Epidemiology, Prevention, and Assessment of Tardive Dyskinesia and Advances in Treatment
Psychiatry and Behavioral Sciences
Tardive dyskinesia (TD) is a disorder characterized by involuntary movements, typically of the orofacial muscles and also of the extremities and other muscle groups. The condition is associated with exposure to dopamine receptor blocking agents, including antipsychotics. Because the indications and off-label uses for these agents have expanded over the last 2 decades, a larger number of patients are receiving antipsychotic medications than in the past. While evidence suggests that patients being treated with second-generation antipsychotics have less risk for developing TD than those treated with first-generation antipsychotics, the decreased risk is not as great as was originally expected. In addition, patients with chronic psychiatric conditions often require long-term use of antipsychotics, putting them at risk for TD. This article addresses the prevalence, risk factors, and prevention of TD; assessment strategies including diagnostic criteria and rating scales; and evidence for TD treatments, including 2 newly approved medications: deutetrabenazine and valbenazine. .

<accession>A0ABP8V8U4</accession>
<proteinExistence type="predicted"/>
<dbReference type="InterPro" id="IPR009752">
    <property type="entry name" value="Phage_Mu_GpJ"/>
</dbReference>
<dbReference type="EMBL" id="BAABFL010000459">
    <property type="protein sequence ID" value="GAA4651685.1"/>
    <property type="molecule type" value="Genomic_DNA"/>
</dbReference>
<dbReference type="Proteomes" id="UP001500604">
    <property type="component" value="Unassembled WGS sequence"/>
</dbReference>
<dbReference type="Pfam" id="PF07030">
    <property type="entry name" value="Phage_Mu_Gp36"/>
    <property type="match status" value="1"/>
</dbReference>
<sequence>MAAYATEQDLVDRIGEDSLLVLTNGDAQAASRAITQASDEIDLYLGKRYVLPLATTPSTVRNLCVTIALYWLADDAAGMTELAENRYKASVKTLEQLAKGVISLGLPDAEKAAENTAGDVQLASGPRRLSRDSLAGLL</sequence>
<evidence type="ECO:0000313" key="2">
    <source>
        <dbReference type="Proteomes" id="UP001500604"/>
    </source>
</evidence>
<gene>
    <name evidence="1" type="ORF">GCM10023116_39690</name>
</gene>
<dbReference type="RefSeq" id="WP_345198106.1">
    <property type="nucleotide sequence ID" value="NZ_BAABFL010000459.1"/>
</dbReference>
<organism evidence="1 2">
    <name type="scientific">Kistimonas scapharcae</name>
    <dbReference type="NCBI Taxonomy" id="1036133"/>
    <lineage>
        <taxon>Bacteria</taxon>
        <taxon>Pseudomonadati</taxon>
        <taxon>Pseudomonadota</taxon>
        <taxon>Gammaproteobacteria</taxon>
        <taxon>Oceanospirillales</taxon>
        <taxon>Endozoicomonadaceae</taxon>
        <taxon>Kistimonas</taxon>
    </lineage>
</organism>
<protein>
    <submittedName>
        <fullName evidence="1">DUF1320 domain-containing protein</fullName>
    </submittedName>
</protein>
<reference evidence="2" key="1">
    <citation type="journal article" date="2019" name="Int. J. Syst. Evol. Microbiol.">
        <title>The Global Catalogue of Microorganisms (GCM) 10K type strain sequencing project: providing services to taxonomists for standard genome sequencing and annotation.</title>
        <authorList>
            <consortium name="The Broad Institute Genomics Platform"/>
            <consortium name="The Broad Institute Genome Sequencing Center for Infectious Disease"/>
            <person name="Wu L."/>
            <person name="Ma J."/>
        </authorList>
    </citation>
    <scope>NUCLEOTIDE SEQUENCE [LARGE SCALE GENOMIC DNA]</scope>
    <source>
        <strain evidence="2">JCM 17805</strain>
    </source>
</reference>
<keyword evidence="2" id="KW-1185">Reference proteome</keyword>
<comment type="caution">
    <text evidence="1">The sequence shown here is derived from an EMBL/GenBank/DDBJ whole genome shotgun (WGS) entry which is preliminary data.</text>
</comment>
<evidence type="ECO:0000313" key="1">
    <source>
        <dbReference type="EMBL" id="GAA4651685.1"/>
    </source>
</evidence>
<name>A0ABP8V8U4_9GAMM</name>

Correll, C., Kane, J., & Citrome, L. (2017). Epidemiology, Prevention, and Assessment of Tardive Dyskinesia and Advances in Treatment. The Journal of Clinical Psychiatry, 78 (8), 1136-1147. https://doi.org/10.4088/JCP.tv17016ah4c